Cross-Classified Data Structure in Brms - Longitudinal Best Approach?


I have a non-nested panel data structure of firms across 24 different countries and 24 different years. Not every firm has data for every year. Every firm belongs to one country. I model this data structure using the following brms() syntax.

y ~ 1 + x1 + ( 1 + x1 | year:country) + (1|year) + (1|country)

  1. Does this model formula / approach make sense in terms of modelling this non-nested multiple membership structure?

  2. Is it correct to say that this structure implies that individual firms are nested within all three groups (country, year, country:year), rather than only within country:year groups? (I ask because it also possible, apparently, to treat country:years as cross-classified within countries and years along with individual firms as strictly nested in country:years.)***

Many thanks,


*** Alexander W. Schmidt-Catran and Malcolm Fairbrother, `The Random Effects in Multilevel Models: Getting Them Wrong and Getting Them Right’, European Sociological Review, 2016, Vol. 32, No. 1, 23–38.

  1. What I am a little confused about is that x1 has a varying effect over the year:country combinations but not over the years or contries themselves. Does this assumption make sense?

  2. Seems sensible to me although I don’t understand what exactly you mean with the sentence in parantheses and I don’t have the time to look at the reference right now.

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Thanks for this, Paul.

Could you expand a little on your point .1 if you have a moment?

Point 2. Fairbrother (below) describes Model F as follows: “Model F treats country-years as cross-classified within countries and years, and individuals as strictly nested in country-years.”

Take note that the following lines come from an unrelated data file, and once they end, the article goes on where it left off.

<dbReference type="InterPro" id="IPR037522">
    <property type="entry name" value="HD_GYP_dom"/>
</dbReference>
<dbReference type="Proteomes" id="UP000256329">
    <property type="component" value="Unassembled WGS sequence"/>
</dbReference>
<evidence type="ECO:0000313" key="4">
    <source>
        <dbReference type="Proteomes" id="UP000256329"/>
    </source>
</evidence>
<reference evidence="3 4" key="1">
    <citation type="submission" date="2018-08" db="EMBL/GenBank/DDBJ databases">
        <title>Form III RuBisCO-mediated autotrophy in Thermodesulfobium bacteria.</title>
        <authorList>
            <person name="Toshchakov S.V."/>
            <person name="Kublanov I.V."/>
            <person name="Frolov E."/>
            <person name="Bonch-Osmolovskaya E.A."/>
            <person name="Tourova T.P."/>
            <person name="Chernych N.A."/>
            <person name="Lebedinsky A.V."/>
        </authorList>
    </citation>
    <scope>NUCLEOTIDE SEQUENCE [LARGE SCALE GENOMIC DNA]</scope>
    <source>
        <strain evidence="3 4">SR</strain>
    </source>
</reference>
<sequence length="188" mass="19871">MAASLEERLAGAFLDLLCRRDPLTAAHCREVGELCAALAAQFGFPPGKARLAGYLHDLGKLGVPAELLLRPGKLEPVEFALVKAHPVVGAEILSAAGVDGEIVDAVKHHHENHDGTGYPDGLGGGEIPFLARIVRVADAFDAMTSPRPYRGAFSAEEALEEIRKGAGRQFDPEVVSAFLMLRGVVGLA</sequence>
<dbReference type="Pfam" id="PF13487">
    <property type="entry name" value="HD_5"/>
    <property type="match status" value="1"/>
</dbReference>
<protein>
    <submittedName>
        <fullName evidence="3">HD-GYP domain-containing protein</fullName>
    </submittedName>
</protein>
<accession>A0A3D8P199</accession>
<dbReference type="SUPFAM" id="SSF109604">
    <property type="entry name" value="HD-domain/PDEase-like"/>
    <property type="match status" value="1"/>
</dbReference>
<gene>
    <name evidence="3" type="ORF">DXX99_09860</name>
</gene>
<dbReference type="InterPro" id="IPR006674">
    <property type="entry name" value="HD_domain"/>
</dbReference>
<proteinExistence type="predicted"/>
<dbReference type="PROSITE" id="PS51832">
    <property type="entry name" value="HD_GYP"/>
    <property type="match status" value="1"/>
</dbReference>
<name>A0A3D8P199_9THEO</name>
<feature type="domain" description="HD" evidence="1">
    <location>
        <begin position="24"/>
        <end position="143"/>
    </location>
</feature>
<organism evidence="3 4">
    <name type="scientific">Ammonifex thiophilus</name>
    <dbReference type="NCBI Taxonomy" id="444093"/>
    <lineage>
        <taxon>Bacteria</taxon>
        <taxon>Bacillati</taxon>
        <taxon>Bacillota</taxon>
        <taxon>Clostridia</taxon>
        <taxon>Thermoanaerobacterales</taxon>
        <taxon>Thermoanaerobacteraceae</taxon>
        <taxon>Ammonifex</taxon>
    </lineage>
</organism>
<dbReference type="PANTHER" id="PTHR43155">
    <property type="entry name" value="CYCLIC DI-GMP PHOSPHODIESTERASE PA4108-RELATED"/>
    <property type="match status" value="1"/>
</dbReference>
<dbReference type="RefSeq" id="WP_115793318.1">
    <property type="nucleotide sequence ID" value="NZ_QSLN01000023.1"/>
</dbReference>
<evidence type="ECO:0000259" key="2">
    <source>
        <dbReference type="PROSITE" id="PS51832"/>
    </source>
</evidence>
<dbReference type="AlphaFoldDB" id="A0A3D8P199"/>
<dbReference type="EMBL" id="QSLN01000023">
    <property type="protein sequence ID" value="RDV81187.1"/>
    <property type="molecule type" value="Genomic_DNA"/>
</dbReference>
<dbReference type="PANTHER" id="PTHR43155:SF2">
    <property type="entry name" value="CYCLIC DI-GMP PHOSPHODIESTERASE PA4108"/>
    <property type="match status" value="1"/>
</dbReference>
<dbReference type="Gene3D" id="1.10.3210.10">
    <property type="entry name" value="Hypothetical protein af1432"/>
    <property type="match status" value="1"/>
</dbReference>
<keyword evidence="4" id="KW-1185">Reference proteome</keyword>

And to your Point 1. above, Fairbrother says of Model A: " This structure implicitly treats any time-invariant country-level variable as a time-varying one, and thus as having 100 unique values [20 countries each with 5 unique values]. Conversely, the model does not regard repeated observations on countries as nested within countries".

Many thanks,

With regard to (1) I would probably write

1 + x1 + ( 1 + x1 | year:country) + (1 + x1 | year) + (1 + x1 | country)

if x1 is varying both within year and country.

The nested structure presented in the paper is likely equivalent to the sort of non-nested formulation that you use in brms. This can be checked by taking the hierarchical equations from the paper (if they are some) and writing down all within the same linear predictor.


Thank you!

Sorry, one more thing, would this equation below, as estimated by brms():

1 + x1 + ( 1 + x1 | year:country) + (1 + x1 | year) + (1 + x1 | country)

be considered to be a cross-classified data structure with firms nested separately within countries, and then separately within years, and then separately within country:years? Just wondering how best to understand it hierarchically within brms().

Since I would speculate that we would want years to be nested within year:country; and same with our country groups: surely they should also be thought of as being nested within year:country? But not sure if that would make a difference theoretically and practically…


I would say you could call that structure cross-classified in the way you described.
I would personally speak of year:country being nested within year and country (not the other way round) in the same way as students are nested within classes.